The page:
But sometimes little words matter. There’s a difference between of and in. Dr. Bernard Scott is an expert biblical scholar who I heard speak at a forum in California. He suggests that Luther might’ve got it wrong in just a teeny little way. If we look at Gal 2:16, 2:20 and Romans 3:22 and 3:26,
“The debate hinges upon the translation of a simple two-word Greek phrase: pistis Christou. It concerns a technical point of grammar, and so it might seem as though scholars are making a great deal of fuss over such a small matter. The stakes, however, are high—both for our understanding of Paul and for Christian theology in the wake of the Reformation. In short, if the Christou in pistis Christou is an objective genitive (“faith in Christ”), then Luther was right and Protestant theology since Luther has generally been on the right track so far as this issue is concerned. If, however, the Christou in pistis Christou is a subjective genitive (“the faith/faithfulness of Christ”), then Luther got it all wrong, and Protestant theology since Luther has generally been on the wrong track. Thus, the difference between “faith in/faithfulness to Christ” and “Christ’s [own] faith/faithfulness” is important because it goes to the very root of one of the major issues that sparked the Protestant Reformation.”
Dr. Scott argues that the best interpretation of the Greek, and it’s a compelling case, is that it’s not faith in Jesus Christ, it’s faith of Jesus Christ. We’re saved by the faith of Jesus Christ.
Now, that’s a curious thing. What could that mean? If that’s true, somehow it’s either that Jesus’ faith in God ripples out and affects all the rest of us vicariously; or maybe he models for us having faith, a life of faith. He models it for us and shows us what it’s like to have a true life of faith, showing us that faith, and if we can tap into that faith, then we too have salvation. We too are saved. Interesting thing to ponder. It’s an interesting thing to, it’s really, really, really interesting. You can geek out on that. It could even lead to divisions of denominations. Sometimes back in the day Christian churches would divide about those kinds of things!
I’m kind of a “both/and” person. Why does it have to be either/or? Maybe there’s something of value here and here. Let’s work with this. The faith of Jesus Christ. There’s a saying that maybe you’ve heard, “Pray as if everything depends on God. Act as if everything depends on you.” Perhaps not a bad way to live a life. You could have faith and still do your part and show up. And maybe it’s a little bit of both. Having faith, as praying and acting simultaneously. I do a lot of that. Praying as I’m taking action. Maybe you’re the same way. The theme of this might be to get involved, to participate in life. So it’s not just having faith and praying to God, it’s actually getting involved. Putting that faith in action, putting that prayer in action as we come across situations and needs.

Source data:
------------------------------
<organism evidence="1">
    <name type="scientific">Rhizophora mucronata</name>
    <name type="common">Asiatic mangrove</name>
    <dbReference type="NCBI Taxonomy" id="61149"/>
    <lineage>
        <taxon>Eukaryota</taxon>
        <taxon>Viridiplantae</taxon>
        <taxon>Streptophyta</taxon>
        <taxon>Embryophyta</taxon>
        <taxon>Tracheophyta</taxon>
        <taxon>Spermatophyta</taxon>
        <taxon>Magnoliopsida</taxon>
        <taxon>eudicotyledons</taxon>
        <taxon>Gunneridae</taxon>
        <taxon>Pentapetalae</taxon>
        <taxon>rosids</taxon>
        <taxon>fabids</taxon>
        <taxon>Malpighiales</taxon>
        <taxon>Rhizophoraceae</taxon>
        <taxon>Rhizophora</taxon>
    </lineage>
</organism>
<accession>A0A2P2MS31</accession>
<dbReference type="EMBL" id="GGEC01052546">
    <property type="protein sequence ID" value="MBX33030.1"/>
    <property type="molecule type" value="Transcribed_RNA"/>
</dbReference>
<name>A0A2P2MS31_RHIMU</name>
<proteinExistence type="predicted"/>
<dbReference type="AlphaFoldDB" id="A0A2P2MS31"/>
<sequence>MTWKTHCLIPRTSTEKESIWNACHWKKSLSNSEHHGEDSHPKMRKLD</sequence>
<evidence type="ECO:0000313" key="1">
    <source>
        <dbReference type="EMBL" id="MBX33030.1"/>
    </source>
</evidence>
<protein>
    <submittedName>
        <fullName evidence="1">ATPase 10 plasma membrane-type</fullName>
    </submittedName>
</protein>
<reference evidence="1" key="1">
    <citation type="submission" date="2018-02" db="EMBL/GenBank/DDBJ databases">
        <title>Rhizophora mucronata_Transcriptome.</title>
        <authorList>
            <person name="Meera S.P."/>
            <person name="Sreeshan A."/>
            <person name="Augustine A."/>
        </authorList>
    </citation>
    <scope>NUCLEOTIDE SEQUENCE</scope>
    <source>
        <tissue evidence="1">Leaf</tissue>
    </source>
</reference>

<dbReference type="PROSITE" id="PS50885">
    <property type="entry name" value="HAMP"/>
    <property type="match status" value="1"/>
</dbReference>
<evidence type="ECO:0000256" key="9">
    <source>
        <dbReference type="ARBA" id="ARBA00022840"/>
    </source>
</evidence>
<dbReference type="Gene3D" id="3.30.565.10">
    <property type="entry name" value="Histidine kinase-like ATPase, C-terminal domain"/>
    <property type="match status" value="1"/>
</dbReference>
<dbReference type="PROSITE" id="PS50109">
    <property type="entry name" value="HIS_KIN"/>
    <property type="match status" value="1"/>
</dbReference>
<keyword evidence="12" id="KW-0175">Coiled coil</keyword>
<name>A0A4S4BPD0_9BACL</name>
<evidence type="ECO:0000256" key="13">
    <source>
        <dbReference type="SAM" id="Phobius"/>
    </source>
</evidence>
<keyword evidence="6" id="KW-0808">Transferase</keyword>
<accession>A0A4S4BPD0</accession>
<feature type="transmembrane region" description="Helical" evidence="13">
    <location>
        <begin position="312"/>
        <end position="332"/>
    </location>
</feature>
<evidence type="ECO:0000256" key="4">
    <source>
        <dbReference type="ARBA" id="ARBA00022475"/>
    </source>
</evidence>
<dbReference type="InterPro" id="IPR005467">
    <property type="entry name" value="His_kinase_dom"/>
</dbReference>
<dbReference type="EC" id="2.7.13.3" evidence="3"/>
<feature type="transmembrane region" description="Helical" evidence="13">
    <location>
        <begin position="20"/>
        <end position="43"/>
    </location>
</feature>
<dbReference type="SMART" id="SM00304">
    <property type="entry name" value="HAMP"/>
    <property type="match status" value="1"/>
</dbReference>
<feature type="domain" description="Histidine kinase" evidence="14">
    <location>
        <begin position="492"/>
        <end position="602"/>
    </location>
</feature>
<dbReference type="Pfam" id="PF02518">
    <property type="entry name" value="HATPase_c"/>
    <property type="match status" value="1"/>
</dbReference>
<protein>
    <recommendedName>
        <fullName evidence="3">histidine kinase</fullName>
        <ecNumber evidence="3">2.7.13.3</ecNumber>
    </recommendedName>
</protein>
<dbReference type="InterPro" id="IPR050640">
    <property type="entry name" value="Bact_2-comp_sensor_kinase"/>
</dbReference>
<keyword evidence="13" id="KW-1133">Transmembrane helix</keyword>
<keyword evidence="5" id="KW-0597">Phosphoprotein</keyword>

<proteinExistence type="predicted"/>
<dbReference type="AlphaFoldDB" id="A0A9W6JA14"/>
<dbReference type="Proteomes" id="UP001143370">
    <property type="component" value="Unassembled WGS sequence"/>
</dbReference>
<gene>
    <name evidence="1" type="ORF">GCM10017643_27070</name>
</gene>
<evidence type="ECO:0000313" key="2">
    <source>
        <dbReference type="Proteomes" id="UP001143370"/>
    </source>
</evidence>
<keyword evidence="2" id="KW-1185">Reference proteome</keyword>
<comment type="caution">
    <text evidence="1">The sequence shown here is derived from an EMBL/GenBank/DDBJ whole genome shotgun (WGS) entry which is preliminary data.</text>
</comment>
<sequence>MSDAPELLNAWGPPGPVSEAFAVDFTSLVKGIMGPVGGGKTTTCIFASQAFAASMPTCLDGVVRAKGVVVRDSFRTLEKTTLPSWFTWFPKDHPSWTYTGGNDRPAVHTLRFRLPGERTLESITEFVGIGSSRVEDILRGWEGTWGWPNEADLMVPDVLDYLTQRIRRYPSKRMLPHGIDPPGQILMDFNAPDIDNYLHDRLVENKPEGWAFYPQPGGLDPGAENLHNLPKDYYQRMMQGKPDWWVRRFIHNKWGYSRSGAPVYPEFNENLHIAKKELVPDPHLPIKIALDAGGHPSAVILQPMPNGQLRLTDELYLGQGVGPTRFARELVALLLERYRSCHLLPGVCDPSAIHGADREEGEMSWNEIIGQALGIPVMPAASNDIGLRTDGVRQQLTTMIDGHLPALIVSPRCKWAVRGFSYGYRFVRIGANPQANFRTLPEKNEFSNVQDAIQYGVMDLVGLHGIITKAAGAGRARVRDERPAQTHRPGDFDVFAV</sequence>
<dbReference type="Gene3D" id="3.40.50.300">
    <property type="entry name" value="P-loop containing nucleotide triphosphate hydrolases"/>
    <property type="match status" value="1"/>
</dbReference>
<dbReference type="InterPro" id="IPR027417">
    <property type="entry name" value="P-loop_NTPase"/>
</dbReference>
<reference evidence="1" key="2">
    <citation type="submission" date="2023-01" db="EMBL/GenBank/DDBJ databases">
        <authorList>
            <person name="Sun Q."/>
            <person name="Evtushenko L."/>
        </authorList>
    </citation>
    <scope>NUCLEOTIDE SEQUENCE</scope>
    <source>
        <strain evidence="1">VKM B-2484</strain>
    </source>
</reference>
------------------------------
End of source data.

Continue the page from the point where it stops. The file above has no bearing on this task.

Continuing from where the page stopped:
So, okay, back to the storms. Back to weather. I’ve done a lot of weddings, around 90 at this point in my career. A lot of them have been outdoor weddings. And not all of them were on sunny days! But with most all of them the rain was kept at bay for the 30, 40 minutes of the ceremony. And you know the families were praying! A I offer a little prayer. I don’t like pray to God to be like my bell boy in the sky. But you know, “God, if it’s possible, can we just have some calm here for a good 30 minutes?” Seems like it worked most of the time. I don’t know what to say about that.
Now there can be some theological and moral problems here. If this farmer is praying, and the farmer next door isn’t, and this farmer gets rain and that farmer doesn’t.., Wait! That doesn’t quite seem how prayer really works. That theologically gets a little weird. But I can tell you that it didn’t rain on most of those weddings.
And then there’s parking spaces. Maybe sometimes you have a parking angel that you appeal to as you’re pulling into downtown and you’re trying to find that parking spot in the meter or whatever and you got rock star parking! It’s right in front. That happens enough times and you’ve got a parking angel or you’ve got, I don’t know. But I have sort of seen that. Yeah, I’ve seen it.
I will tell you this. It’s really easy for us to think of ourselves as largely unable to interact with the world around us and make any difference. It’s really easy to think of ourselves as kind of impotent, like we’re just a pawn, we’re just a nobody and not much, we can’t do much, what can I do? It’s really easy. And it’s easy to put Jesus on a really high pedestal and say, “Well, that was Jesus. I can’t do that!” ..Of course Jesus would be saying, “Well, yeah, follow me, you can do that!”
And we do it with saints. Maybe the Methodist Church doesn’t have a whole lot of saints in the Catholic sense of things, but we do have All Saints Day and we think of all of us as being able to be vessels of grace and love and help inspire a life of faith in other people. We celebrate the saints. There are Methodist churches named St. Andrew or St. Mark, etc., there are those churches. It’s part of our lineage, our heritage. It’s really easy to say, “Well, that was a saint. That was St. Francis. That was Mother Teresa. That’s a special person. I can’t do that. That’s one of those unique, special, freaky people that’s not really one of us, that’s an angel on earth, that wasn’t really a human!” We put people on a pedestal and then we absolve ourselves from having to do much.